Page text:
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Illustration: Sarah Grillo/Axios

While coronavirus infections and deaths are rising in the U.S., some swing voters in Edina, Minn., said they're viewing this primarily as a financial threat — but they won't blame President Trump if it triggers a recession.

Why it matters: The responses show the complexity of how certain voters view the coronavirus, and they undermine the conventional wisdom that the president would be punished if a recession begins before the November election.

  • This was the biggest takeaway from our Engagious/FPG focus group held Monday.
  • The group included 10 voters who flipped from Barack Obama in 2012 to Trump in 2016 and one who switched from Mitt Romney in 2012 to Hillary Clinton in 2016.
  • While a focus group is not a statistically significant sample like a poll, these responses show how some voters are thinking and talking about the 2020 election in crucial counties.

What they're saying: These participants said they were not concerned about catching coronavirus, much less dying from it. But they were concerned about their financial investments taking a hit as a result of investor and consumer panic and disease containment practices, and they were uneasy about recent stock market hits.

  • "All of a sudden, now, the bottom is just dropping out. They even stopper trading today it was that bad. So, to me, that's alarming," said Roger L., who also said he cancelled an upcoming cruise because of the virus.
  • On Thursday morning, stocks fell more than 8% after reopening from a 15-minute trading halt for the second time this week. (The market then rebounded on Friday.)

In previous focus groups with Obama/Trump voters, we've heard that they'd be less likely to vote for Trump in November if the economy tanks. That wasn't the case in this conversation, with participants indicating no president could be expected to control something with such sweeping, global reach.

  • "I think he has a limited impact on the economy as a whole, especially in the world economy," said Crystal T. "So I think coronavirus is a temporary thing. It's not going to affect anything long term, and it wouldn't affect my decision of voting for him or not."
  • Michael L. said Trump "would have a better idea of how to get us out of [a recession] than the other candidates."
  • Lisa L. echoed that sentiment, saying she'd trust Trump over the others. "At this point I think I'll put my trust in him that he will get us out of it," and if there was a recession because of coronavirus she would still vote for him in November.
  • Others said they simply didn't draw a correlation or negative association between Trump and coronavirus.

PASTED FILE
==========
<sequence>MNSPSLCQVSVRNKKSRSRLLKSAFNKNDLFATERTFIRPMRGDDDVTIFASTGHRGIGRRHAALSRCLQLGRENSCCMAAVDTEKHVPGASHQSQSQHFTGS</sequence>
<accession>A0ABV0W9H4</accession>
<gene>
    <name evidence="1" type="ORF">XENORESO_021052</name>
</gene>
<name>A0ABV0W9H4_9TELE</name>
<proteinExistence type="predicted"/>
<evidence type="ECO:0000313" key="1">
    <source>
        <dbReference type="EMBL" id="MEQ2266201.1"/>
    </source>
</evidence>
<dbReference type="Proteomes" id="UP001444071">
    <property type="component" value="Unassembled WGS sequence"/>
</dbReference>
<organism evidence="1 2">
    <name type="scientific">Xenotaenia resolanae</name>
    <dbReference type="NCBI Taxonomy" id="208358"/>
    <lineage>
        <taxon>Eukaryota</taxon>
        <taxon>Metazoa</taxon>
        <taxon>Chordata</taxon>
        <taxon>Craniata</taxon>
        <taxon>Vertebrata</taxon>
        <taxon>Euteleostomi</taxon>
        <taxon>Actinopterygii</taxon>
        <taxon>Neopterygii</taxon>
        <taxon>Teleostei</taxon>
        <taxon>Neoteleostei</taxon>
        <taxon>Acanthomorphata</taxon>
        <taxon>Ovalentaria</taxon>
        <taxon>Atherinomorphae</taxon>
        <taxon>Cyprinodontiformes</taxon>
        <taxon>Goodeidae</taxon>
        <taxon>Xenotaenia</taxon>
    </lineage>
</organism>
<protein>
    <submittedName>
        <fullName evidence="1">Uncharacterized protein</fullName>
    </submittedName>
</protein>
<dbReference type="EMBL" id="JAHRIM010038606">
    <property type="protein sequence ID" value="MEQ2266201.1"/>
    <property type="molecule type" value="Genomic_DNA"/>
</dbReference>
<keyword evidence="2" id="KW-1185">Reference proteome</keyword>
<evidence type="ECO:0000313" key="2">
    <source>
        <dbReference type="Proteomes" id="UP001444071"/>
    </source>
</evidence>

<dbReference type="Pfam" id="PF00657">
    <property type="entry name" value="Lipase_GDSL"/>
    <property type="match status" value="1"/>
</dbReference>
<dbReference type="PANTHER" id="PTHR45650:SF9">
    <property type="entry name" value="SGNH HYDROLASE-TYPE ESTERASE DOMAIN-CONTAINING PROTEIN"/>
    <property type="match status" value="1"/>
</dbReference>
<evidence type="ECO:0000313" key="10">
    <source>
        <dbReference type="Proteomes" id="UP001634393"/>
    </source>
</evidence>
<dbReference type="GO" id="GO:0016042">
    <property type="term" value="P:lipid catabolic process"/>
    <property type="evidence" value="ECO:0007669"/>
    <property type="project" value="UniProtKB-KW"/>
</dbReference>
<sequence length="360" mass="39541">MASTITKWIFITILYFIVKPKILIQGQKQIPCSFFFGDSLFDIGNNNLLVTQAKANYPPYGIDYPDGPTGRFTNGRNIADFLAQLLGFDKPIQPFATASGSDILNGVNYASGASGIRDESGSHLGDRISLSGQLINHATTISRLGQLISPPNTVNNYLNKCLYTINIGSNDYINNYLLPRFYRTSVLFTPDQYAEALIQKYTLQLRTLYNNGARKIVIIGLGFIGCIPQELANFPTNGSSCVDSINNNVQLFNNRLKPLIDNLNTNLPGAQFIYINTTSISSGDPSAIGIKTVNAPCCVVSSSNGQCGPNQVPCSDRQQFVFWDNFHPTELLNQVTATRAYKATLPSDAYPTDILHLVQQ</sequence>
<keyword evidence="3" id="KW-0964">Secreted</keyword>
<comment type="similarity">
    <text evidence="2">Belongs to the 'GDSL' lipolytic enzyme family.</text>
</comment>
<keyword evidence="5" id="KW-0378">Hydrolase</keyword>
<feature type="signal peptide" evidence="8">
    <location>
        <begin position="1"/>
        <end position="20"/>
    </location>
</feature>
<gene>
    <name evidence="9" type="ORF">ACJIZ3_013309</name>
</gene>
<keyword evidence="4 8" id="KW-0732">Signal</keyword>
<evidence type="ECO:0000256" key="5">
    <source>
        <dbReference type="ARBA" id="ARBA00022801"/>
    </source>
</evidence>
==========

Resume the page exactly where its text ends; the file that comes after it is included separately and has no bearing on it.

Between the lines: They fear health care costs associated with coronavirus, both for treatment and for potential vaccines.

  • Most said insurance companies should waive any out-of-pocket costs associated with receiving medical treatment for coronavirus. They worried about having to see out-of-network specialists who cost more.
  • They predicted drug companies would overprice vaccines. "They're going to charge you what they want to charge you for the first two years because it's going to be proprietary," said Brent E. "Then after that we're going to generic and then the product cost is going to go down. That's what it's all built into."
  • Others worried about paying more down the line if insurance companies waive treatment fees. "It has to trickle down to everybody," said Lisa L., speculating about how Americans will fare financially if insurances companies have to "eat the cost."

The big picture: We've heard underlying financial concerns when swing voters talk about issues they care about heading into the 2020 presidential election.

  • With health care, it's usually about the cost of prescription drugs.
  • With immigration, it's about an idea that the government will take care of immigrants before they take care of American-born citizens.
  • With education, it's about crippling student loan debt.

The bottom line: These swing voters are so preoccupied with their pocketbooks that it could end up helping Trump's re-election efforts — even as Democrats criticize his response to the coronavirus.

Go deeper

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A Customs and Border Protection staffer told top administration officials Thursday the agency is projecting a peak of 13,000 unaccompanied children crossing the border in May, sources directly familiar with the discussion told Axios.

Why it matters: That projection would exceed the height of the 2019 crisis, which led to the infamous "kids-in-cages" disaster. It also underscores a rapidly escalating crisis for the Biden administration.

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The United States on Thursday carried out an airstrike against facilities in Syria linked to an Iran-backed militia group, the Pentagon announced.

The state of play: The strike, approved by President Biden, comes "in response to recent attacks against American and Coalition personnel in Iraq, and to ongoing threats to those personnel," Pentagon press secretary John Kirby said in a statement.

Senate parliamentarian rules $15 minimum wage cannot be included in relief package

Photo: Al Drago/Getty Images

The Senate parliamentarian ruled Thursday that the provision to increase the minimum wage to $15/hour cannot be included in the broader $1.9 trillion COVID relief package.

Why it matters: It's now very likely that any increase in the minimum wage will need bipartisan support, as the provision cannot be passed with the simple Senate majority that Democrats are aiming to use for President Biden's rescue bill.